- Tim Tucker
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Editor's note: April through June 2006, B.A.S.S. Insider presented by CITGO airs each BASS Saturday at 8 a.m. ET on ESPN2. Click here for details.
It is the scourge of skiers. It is cursed by boaters. It is despised by some fishermen. But intelligent, experienced anglers know it can be a boon for bass.
Native aquatic grasses, particularly hydrilla, milfoil and other fast-growing, stringy forms of vegetation have long dominated lakes throughout the country and especially in the Deep South where the warm weather enhances their expansion.
Big, weedy lakes can be quite intimidating.
But not to the experienced grass-bass anglers like Citgo Bassmaster Elite series pros Keith Phillips and Lee Bailey who have learned how to read the vegetation to eliminate water and locate the hot spots where bass congregate.
Though Bailey and Phillips approach the grass in a slightly different way, they both focus on three main items; quality of grass, breaks and deviations in the grass, and a surefire bait selection.
As summer fast approaches the aquatic vegitation in most reservoirs is already growing thick. So how do you pinpoint the bass in a sea of grass?
Top Citgo Bassmaster Elite series pro Lee Bailey has a basic approach to fishing vegetation that revolves around the contour and features found on the lake bottom.
In shallow weedy situations on Lake Guntersville and elsewhere, Bailey is a big fan of pitching and flipping a small, compact, bulky creature bait teamed with a large pegged bullet weight, which penetrates the thicker portions of shallow grass better than other lures.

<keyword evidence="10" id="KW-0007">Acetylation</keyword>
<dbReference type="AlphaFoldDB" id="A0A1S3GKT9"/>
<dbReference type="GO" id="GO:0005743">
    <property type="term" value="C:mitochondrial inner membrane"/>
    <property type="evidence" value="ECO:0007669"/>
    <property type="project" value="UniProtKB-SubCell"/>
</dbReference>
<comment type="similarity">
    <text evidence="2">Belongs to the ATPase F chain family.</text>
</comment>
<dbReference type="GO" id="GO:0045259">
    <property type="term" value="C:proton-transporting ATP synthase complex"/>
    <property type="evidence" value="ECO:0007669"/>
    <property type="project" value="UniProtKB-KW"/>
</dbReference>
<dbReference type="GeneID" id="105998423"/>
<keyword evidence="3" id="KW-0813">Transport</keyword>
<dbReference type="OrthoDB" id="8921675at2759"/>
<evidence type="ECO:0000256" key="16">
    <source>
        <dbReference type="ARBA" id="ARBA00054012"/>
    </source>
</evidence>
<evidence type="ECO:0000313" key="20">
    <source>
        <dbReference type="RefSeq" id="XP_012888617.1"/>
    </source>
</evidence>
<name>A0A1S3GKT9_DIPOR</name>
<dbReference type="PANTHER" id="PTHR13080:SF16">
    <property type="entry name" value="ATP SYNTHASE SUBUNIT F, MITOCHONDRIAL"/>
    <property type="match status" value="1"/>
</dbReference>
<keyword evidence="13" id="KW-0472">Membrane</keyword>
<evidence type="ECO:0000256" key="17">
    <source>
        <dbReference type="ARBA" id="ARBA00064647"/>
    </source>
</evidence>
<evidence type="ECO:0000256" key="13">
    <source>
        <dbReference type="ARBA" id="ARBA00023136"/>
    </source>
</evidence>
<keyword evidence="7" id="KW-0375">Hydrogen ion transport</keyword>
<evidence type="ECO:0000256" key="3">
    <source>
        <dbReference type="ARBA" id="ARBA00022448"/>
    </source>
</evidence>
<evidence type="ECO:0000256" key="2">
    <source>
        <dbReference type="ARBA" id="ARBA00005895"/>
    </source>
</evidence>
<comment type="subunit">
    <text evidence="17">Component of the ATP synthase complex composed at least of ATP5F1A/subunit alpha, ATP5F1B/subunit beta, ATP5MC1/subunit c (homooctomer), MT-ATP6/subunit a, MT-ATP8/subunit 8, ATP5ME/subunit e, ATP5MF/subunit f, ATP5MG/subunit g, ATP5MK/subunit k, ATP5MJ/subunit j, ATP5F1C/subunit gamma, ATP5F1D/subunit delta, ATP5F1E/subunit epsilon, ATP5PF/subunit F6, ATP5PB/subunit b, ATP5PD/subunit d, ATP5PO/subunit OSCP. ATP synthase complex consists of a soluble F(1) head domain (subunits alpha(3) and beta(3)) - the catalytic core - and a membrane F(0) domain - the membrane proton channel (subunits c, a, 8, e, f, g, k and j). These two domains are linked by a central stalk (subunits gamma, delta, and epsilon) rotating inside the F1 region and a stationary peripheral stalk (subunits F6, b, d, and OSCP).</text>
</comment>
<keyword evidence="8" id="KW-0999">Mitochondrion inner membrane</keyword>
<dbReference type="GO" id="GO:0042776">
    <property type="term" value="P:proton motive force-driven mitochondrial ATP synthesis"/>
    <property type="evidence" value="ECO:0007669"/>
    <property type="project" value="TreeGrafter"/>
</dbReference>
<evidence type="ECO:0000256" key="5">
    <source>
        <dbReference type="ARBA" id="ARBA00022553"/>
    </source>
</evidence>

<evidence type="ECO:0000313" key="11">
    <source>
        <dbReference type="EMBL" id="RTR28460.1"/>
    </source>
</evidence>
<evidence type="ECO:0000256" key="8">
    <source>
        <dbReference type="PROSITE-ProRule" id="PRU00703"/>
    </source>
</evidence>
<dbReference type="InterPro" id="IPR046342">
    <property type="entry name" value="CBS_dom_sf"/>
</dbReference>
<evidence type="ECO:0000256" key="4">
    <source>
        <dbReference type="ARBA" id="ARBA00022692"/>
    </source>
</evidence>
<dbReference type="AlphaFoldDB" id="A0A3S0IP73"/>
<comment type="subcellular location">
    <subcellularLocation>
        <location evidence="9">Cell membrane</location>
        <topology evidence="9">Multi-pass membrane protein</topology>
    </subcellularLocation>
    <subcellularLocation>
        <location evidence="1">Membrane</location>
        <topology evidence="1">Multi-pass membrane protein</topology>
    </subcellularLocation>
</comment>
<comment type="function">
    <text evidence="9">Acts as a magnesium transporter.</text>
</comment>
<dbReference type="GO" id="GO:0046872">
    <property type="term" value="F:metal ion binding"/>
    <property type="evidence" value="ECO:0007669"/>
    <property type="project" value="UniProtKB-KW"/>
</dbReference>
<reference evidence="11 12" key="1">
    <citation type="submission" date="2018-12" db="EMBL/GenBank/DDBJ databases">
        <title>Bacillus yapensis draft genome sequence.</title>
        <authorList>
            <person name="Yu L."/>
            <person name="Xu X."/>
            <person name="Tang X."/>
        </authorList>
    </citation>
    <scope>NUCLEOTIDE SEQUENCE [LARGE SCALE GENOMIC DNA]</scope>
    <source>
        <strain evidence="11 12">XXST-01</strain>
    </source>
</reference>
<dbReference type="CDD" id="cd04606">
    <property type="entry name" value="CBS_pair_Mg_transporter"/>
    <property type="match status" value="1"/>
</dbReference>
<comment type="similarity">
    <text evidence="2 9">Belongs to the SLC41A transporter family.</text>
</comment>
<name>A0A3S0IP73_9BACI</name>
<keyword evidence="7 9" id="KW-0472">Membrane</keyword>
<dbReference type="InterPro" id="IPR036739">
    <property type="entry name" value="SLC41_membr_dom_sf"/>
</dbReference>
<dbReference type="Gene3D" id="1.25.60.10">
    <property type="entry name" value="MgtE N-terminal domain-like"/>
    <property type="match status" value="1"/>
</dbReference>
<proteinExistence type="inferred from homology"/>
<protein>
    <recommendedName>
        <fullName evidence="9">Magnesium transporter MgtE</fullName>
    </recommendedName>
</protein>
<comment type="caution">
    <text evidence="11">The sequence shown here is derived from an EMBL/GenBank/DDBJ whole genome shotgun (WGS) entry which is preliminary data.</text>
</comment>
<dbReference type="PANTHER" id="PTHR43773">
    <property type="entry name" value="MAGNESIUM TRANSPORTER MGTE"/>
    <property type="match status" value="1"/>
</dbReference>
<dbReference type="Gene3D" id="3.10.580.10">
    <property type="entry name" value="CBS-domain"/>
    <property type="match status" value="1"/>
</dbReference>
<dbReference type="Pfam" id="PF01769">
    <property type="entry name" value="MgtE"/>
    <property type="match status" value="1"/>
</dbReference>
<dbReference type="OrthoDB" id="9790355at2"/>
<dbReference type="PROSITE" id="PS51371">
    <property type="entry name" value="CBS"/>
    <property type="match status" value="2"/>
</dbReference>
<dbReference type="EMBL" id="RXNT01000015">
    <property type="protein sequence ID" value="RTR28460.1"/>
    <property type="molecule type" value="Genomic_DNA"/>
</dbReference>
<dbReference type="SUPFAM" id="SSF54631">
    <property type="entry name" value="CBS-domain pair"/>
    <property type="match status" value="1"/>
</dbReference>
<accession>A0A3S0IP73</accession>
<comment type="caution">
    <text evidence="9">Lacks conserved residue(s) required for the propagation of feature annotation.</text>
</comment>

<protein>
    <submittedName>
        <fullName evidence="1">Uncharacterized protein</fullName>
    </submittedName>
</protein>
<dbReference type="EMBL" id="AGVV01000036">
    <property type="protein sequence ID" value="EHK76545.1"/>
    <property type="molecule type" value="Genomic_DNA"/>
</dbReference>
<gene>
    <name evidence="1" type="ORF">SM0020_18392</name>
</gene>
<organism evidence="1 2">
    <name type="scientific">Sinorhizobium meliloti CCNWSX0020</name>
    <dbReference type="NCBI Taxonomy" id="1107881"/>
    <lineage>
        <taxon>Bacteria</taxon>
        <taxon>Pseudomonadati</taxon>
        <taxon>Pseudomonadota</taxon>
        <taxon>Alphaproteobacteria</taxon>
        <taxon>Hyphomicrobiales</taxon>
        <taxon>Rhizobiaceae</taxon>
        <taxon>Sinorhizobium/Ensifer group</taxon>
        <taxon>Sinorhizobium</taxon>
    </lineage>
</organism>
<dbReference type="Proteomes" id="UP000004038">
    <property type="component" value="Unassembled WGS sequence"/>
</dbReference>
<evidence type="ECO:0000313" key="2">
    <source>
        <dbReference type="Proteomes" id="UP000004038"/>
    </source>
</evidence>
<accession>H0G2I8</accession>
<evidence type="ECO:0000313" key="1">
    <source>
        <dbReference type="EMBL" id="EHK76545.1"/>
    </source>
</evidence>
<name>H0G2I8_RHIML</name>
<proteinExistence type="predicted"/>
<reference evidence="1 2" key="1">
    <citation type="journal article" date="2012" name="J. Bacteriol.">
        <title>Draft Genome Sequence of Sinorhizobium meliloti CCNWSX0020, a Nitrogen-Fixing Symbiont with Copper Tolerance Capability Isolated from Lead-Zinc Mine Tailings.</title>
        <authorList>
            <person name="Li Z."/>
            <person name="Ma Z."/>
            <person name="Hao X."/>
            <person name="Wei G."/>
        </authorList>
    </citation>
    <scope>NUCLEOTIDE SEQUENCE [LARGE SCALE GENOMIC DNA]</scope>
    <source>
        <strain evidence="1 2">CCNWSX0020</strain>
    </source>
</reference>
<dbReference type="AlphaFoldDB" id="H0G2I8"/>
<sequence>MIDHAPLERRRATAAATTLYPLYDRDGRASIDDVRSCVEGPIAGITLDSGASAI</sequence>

Bailey most often targets the holes and edges of grass like hydrilla when using the close-quarters, hand-to-hand combat techniques of flipping and pitching for big-jawed grass bass. Again, he is targeting some irregular feature instead of blindly casting into a sea of weeds.
Another grass hot spot, especially in the springtime, is an inside grassline. It has long been known that bass are edge creatures. That is especially true of aquatic vegetation. On many reservoirs, the traditional winter drawdown often creates these almost magical spots as the impoundment refills in time for the spring spawn. During the low-water stage, abundant shallow habitat dries up only to be inundated a couple of months later. This transforms the weedy edge closest to the shoreline into a magnet for springtime bass.
To be a good grass fisherman is to be highly versatile.
Over the course of a fishing day, you may have to flip thick shoreline mats or back off and cast a Wacky-rigged Senko like Lee Bailey in the sparser grass off of the bank. Or use your electronics to locate deep-water hot spots well offshore. All in the same day.
CITGO Bassmaster Elite Series pro Keith Phillips certainly understands that. Growing up in Alabama, he has mastered all types of vegetation ranging from emergent to submergent to completely invisible waterweeds.
One of Phillips' most deadly grass techniques involves swimming a jig teamed with a Zoom Speed Craw through less dense vegetation. This is his idea of big-game hunting. He's searching for reaction bites from some of the most aggressive bass enjoying the sanctuary of the weedy, rooted cover.
Grass and bass. There is no better combination in fishing. And by following the tips of pros like Lee Bailey and Keith Phillips, grass fishing doesn't seem so intimidating.
The art of grass fishing.